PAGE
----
‘Ordered Pizza Hut for dinner because they have a $5 special’: Heartbreaking confession by struggling trader owed $15,000 after construction company collapses
- Offices of Collapsed Pivotal Homes Sold for $1.05 Million, Businesses Still Owe $6.17 Million
- Tradie owed $15,000, stands at $1,000 in bank account, with baby on the way
- He ordered a Kids Pizza Hut pizza for $5 because that was all he could afford?
The former headquarters of the collapsed construction company Pivotal Homes was sold for $1.05 million, while a trader who owed $15,000, with a baby on the way, struggles to make ends meet.
“I ordered Pizza Hut for dinner because they have a $5 special. It’s a kid’s meal and I’m hungry, but it’s okay,” the tradie said, wishing to remain anonymous.
His pregnant wife’s doctor said she needed nutrition, so he went to the supermarket to get some vegetables, but the price of everything is going up.
He owed $15,000 after Surfers Paradise firm Pivotal Homes collapsed in May and six months later he still owes it, with his bank balance at his last $1,000.
The subcontractor is not alone. Pivotal owed $6.17 million to 169 unsecured creditors when it collapsed.
A Queensland trader has his last $1,000 left after Pivotal Homes collapsed, leaving him $15,000 in debt. Pictured is a stock photo of a sad man sitting on a bed
The company has been trading at “consistent losses” since November 2020, the liquidator found.
Unsecured creditors get between 11c and 20c for every dollar they owe.
The tradie probably won’t lose a cent of the $1.05 million from office sales because it not owned by Pivotal.
They were owned by a company called V24, whose shares were until recently owned by Pivotal director Michael Irwin.
On August 5, the shares were transferred to another company, owned by his daughter Courtney Irwin.
V24, of which Mr. Irwin is still a director and company secretary, also owns his luxury home on the island of Capri on the Gold Coast.
Tradie has a hard time telling the Gold Coast Bulletin he had tears in his eyes and wasn’t sure how we were going to pay the rent this week, next week, or the week after.
He speaks out because he doesn’t want his story, and the stories of 168 other creditors – mostly small businesses – to be forgotten.
Thousands of Australian traditions have recently gone bankrupt as construction companies collapsed. Pictured is a house under construction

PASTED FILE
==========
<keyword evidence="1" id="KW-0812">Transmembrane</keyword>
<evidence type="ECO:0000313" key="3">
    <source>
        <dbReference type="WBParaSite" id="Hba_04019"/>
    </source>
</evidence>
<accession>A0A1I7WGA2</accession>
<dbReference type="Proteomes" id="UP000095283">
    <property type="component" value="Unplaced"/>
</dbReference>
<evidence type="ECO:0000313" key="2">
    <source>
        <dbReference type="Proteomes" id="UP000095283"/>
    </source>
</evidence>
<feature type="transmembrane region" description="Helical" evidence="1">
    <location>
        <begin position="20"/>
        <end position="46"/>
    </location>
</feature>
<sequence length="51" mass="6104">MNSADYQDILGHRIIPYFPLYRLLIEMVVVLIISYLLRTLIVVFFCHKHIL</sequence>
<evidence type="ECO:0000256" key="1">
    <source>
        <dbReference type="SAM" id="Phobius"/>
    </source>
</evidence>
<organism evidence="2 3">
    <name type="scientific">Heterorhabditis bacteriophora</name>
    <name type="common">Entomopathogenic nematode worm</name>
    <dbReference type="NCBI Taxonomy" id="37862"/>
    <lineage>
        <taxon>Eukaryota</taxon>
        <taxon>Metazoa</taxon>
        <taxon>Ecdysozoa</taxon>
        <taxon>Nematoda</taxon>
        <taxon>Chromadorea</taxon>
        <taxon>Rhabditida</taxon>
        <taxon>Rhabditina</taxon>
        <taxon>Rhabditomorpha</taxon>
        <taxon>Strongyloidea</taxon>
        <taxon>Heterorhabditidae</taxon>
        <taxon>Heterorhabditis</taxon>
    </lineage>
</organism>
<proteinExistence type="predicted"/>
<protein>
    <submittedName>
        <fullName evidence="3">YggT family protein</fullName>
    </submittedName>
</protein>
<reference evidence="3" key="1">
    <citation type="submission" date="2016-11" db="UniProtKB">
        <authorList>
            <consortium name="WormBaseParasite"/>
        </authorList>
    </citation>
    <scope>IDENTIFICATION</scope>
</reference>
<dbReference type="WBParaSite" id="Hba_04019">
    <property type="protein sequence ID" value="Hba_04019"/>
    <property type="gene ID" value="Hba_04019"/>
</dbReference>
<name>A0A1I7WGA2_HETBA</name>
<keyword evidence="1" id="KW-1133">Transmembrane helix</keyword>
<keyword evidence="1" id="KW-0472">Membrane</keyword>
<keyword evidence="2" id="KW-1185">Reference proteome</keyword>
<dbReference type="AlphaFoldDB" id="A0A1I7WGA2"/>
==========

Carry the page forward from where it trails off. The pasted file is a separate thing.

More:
It was a shock when they got the announcement in May that Pivotal paid on time every time, until the liquidation day when no one was notified.
The trader has the last $1,000 in his bank account and is struggling to get more work.
His mind was sometimes drawn to desperate thoughts of holding up a bank or a grocery store. He knows he won’t, but the thoughts are there.
He has had a little drink to cope with the stress and has just started taking medication for depression and anxiety.
Despite his desperate circumstances, he recognizes it when he meets other crafts who also possessed money and are going through an even more difficult time.
A trader who owed $15,000 to a collapsed construction company has his last $1,000 left. He ordered Pizza Hut for dinner because they have a $5 special. Pictured is a stock photo of a takeaway at Pizza Hut
“I’ve seen men in tears. I’ll take $20 or $50 out of my wallet and give it to a few of these guys where I can so they can feed their families,” he said.
“This has destroyed us, torn us apart.”
Daily Mail Australia has attempted to contact Mr Irwin but the Pivotal Homes website has been closed and the phone number has been disconnected.
Thousands of Australian traditions have gone bankrupt in recent times as construction companies collapsed – with the entire industry on the brink of a massive crisis.
Pivotal Homes collapse explained
The collapse of Pivotal Homes on May 26, 2022 left 280 homes with an uncertain future.
The Surfers Paradise company was one of Queensland’s largest home builders before it went bankrupt.
The company, a category three builder, licensed for low-rise jobs up to $30 million, had 16 full-time employees.
It completed 211 jobs totaling $56.7 million in 2020-21, and 105 jobs worth $30.5 million in fiscal 2021-22, according to data from the Queensland Building and Construction Commission.
Pivotal Homes collapsed on May 26, 2022, leaving an uncertain future for 280 homes. Pictured is a female tradition
In a statement at the time, Pivotal Homes said it had 103 homes under construction, at various stages from slab pour to turnkey, and 177 homes awaiting construction approval from the council.
The company, which is a former sponsor of the Gold Coast Titans, said increased labor and construction costs meant the company was no longer viable.
“In my 30 years of experience I have never seen a range of circumstances like this and of course we are not alone in these unfortunate circumstances that the industry is facing,” said General Manager Michael Irwin.
“We are heartbroken for our 16 Pivotal Homes employees and assuring that all creditors, contractors and subcontractors have been paid in full.”
Pivotal Homes, a former sponsor of the Gold Coast Titans, said increased labor and construction costs meant the company was no longer viable. A young female service technician is pictured testing voltage with a digital multimeter
Mr Irwin said those who buy homes from Pivotal are “in a net profit position.”
“The work they paid for has been completed. In fact, they had more work completed on their homes than they paid for,” he said.
Earlier this year Matthew Mackey, executive director of engineering company Arcadis, told Daily Mail Australia: ‘I don’t think many companies are taking the cost increases seriously. It’s a perfect storm.
‘Smaller companies don’t have the cash flow, they don’t have the same safety net.’